Recently, Julia and I attended an advance screening of one of the last feature films that I’ll possibly ever work on as a story artist, called The Boxtrolls, and it just opened in the USA. I worked on it from 2008 till 2012, off and on, but because all the work was in the early part of the process and the final film changed quite a bit after I left, I have nothing in the final film or ART OF book. Thus my final credit was “additional storyboards by”. This is one of the downsides to working on films at the front end; you often end up with not much to show for yourself when the film comes out, but it is a very fun phase to work in nevertheless. This very quirky movie is perhaps not the sort of thing that will be a worldwide Pixar-style smash hit, but it is a wonderful film nevertheless and I was very gratified to finally see it.
I’ve gained a lot of solace from other people who’ve gone through what I’m going through. Firstly, in the very early days of my ordeal, an old friend of many years volunteered that he too had endured a stroke years earlier, but had managed to keep it secret from many of his friends, including me. I was immediately reassured that this quagmire IS surmountable. Earlier this year, my occupational therapist introduced me to another person who’d had a stroke. I’d already attended several stroke survivor support groups, but far from finding the experience to be supportive, I found it to be thoroughly depressing. However, the idea of bonding with people who been through the same experience does have an appeal to me, and my therapist felt that meeting such people would be therapeutic, so she introduced me to Robbie, a fellow very much like me; a creative person disabled by a stroke. Within a few minutes of meeting, we realised that we’d both worked for the same company many years ago, and though we’d never previously met, we shared quite a few friends. Like me, there’d been a snafu with his insurance, leaving him horribly in debt. There are so many similarities between our two stories that it’s amazing.
In Robbie’s case, his affected side is the left, rather than the right, as with me. We are mirror images of each other, and often joke that if we were lashed together we’d have the makings of one functional human being between us. Like me, losing his manual dexterity has affected Robbie’s livelihood, because he was a carpenter, specifically a movie set builder and model maker. Julia and I recently attended a wonderful benefit auction staged by Robbie’s friends to raise money for his medical costs, and held in the place he once worked, and Robbie attended the auction in person. He is a better man than I. When a similar auction was held for me in 2012, it was relatively soon after returning home from hospital, and I was still physically frail, and didn’t go. Apart from physical frailty, I admit that I was was afraid of breaking down emotionally too, but now regret not attending. So it was very cathartic to attend a similar auction for another person going through the same ordeal as myself, and see how marvellously moving it is that his community reached out to help pick him up.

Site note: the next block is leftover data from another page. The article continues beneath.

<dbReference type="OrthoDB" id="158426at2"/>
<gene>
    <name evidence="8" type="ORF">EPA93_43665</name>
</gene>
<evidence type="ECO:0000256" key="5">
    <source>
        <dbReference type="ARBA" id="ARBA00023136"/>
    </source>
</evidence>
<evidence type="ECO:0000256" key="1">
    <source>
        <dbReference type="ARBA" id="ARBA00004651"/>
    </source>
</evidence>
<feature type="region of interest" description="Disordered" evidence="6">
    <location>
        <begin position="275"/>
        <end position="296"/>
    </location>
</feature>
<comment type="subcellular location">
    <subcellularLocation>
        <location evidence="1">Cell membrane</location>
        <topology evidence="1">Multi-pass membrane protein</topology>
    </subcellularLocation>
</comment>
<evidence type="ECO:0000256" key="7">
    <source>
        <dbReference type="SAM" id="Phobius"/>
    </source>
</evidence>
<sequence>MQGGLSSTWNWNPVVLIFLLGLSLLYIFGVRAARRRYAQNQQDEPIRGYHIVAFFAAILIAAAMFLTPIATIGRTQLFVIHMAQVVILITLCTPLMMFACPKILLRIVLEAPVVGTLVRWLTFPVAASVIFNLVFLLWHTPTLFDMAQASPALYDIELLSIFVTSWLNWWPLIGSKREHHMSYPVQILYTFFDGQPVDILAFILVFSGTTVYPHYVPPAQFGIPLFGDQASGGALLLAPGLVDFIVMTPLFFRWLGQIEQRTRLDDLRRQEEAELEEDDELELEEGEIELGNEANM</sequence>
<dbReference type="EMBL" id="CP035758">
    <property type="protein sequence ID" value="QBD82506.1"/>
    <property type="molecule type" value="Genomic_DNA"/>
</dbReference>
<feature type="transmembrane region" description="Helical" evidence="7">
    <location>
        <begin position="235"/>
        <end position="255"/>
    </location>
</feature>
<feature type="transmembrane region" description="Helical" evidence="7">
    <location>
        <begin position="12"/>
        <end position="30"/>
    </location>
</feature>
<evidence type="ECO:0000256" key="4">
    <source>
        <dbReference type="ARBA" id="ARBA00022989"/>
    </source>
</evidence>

Sometimes it feels as though the uppercuts are the only thing keeping me on my feet. Given the recent disastrous attempts at vacations, the illnesses, and disaster narrowly averted, smashed car windows, thefts, and job losses, in my moments of weakness and self pity, I wonder if there is a curse afoot, feeling that Fate has been cruel to us. I’d fire my Guardian Angel if only the lousy bum ever showed up for work. In his absence, Karma, the Universe, Luck and divine intervention have not been working in my favour either. The only thing that has consistently been there for me is my community; my friends, my family and loved ones. You have all been wonderful through all of these ordeals, and this support continues to keep me buoyed up. If I ever get back up on my feet, that will be the reason why.